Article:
With summer rapidly approaching, it’s time we reminded ourselves about the severity of skin cancer. With 67,753 people diagnosed with skin cancer in 2012 alone, skin cancer stands as the most prevalent cancer in the United States. In fact, one-in-five people will develop skin cancer at some point in their lives whether it be melanoma, basal cell, or any other form of skin cancer.
Despite the sun’s obvious hazards, people still shirk off their sunscreen duties in favor of sporting a tan. Sunscreen stands as the best defense to combat dangerous UV rays, however, many people still believe in a number of myths surrounding skin cancer, downplaying its severity. Therefore, we looked at some of these myths and debunked them to illuminate the truth about UV rays and their harm.
Fiction: Sitting under an umbrella while at the beach is all the sun protection you need.
Fact: You can still get sunburnt even if you sat under an umbrella all day. A number of umbrellas don’t actually block 100% of UV rays and you can still get sunburnt from the UV rays that reflect off of the sand.
Fiction: Waterproof sunscreen exists
Fact: Because no waterproof sunscreen exists, the FDA has actually banned sunscreen companies from saying their products are waterproof. Instead, they must refer to them as water-resistant. It’s important that you use water-resistant sunscreen if you plan on going swimming or participating in any outdoor activity that may make you sweat. Some of the better water-resistant sunscreens are capable of keeping you protected from the sun for about 80 minutes.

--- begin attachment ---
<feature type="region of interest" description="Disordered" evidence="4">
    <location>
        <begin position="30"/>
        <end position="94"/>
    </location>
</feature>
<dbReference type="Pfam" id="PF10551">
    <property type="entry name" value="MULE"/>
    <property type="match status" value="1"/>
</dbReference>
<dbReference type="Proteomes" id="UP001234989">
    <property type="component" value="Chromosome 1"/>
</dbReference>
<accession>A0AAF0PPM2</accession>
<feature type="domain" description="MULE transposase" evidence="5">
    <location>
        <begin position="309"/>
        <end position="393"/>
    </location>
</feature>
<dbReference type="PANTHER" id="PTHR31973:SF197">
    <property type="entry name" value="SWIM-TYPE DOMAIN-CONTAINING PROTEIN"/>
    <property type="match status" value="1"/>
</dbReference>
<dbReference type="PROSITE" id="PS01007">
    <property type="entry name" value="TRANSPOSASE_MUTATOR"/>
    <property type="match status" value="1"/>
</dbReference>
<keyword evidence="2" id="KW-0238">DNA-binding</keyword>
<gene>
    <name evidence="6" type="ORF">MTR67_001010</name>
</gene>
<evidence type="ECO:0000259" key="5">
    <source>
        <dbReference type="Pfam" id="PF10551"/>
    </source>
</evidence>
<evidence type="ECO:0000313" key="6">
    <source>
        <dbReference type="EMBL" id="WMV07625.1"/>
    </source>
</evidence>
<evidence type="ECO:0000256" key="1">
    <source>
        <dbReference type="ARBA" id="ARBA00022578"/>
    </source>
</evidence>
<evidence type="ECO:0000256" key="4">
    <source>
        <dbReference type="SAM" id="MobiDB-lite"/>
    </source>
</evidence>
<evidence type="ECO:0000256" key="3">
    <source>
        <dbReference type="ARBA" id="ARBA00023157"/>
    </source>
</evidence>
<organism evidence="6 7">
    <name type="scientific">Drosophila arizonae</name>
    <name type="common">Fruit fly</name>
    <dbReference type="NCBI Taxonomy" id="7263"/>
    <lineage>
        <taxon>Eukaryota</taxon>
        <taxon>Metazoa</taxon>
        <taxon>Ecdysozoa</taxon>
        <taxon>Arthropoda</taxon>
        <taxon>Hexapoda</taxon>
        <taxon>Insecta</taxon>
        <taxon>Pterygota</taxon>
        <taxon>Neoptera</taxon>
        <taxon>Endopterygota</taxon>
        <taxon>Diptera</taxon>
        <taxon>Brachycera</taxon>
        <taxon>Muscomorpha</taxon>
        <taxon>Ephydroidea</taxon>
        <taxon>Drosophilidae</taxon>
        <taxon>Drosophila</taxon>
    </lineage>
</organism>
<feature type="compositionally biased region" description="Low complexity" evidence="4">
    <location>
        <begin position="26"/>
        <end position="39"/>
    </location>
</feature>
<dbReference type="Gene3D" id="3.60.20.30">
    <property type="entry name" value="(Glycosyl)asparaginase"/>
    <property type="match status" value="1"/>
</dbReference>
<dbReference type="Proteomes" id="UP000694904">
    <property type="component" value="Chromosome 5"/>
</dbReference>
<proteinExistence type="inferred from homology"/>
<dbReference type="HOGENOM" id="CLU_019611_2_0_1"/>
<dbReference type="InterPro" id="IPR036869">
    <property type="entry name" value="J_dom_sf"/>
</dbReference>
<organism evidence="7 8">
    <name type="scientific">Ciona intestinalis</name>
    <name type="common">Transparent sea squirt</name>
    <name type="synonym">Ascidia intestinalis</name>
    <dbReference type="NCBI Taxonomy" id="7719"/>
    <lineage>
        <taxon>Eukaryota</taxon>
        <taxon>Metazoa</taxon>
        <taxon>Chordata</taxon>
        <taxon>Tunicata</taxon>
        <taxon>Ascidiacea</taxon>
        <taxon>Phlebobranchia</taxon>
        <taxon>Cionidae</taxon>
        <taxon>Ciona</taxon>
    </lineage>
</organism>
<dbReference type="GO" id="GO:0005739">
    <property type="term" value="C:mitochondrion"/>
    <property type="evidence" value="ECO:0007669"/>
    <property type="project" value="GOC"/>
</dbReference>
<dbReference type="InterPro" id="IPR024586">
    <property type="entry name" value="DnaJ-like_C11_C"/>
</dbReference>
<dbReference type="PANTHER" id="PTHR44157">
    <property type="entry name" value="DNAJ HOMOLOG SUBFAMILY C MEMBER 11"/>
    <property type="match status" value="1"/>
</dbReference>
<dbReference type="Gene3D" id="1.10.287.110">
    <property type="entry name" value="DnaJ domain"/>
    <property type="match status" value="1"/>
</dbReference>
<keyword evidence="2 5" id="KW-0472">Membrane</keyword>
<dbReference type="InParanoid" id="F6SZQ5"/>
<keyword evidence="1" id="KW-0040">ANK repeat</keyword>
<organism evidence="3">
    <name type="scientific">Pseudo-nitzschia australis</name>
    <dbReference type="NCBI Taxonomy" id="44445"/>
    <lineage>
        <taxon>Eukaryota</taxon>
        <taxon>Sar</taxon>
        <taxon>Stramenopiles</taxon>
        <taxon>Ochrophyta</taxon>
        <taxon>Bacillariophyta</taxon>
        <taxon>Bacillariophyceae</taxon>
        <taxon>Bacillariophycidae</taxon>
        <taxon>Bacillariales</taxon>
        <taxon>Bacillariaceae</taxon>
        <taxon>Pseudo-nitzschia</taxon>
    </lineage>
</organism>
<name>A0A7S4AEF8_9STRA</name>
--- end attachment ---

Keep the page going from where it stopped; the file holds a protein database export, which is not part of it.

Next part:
Fiction: You just need to put sunscreen on in the morning and you’ll be protected all day.
Fact: Untrue. Regardless of the SPF, experts recommend that you should reapply sunscreen every 80 minutes, as sunscreen is incapable of keeping you protected all day.
Fiction: UV rays can’t reach you if it’s cloudy out.
Fact: On cloudy days, 80% of UV rays still penetrate the clouds and reach the ground, leaving you vulnerable even if it’s overcast. Therefore, it’s wise to wear sunscreen everyday, regardless of the weather.
Fiction: SPF 60 is twice as effective as SPF 30
Fact: While SPF 60 is more effective, it’s only 1.6% more effective than SPF 30. Don’t fret about which SPF you use; just make sure you reapply frequently. It may even be smarter to use a lower SPF, as higher SPF sunscreens are likely using more chemicals that may be harmful to your body.
For any concerns regarding a recent sunburn, visit us at AFC Urgent Care Watertown. Some sunburns may cause nausea and rashing, which we treat at our center. For more information, call us at 617.923.2273. Have a great summer and remember to put sunscreen on every morning.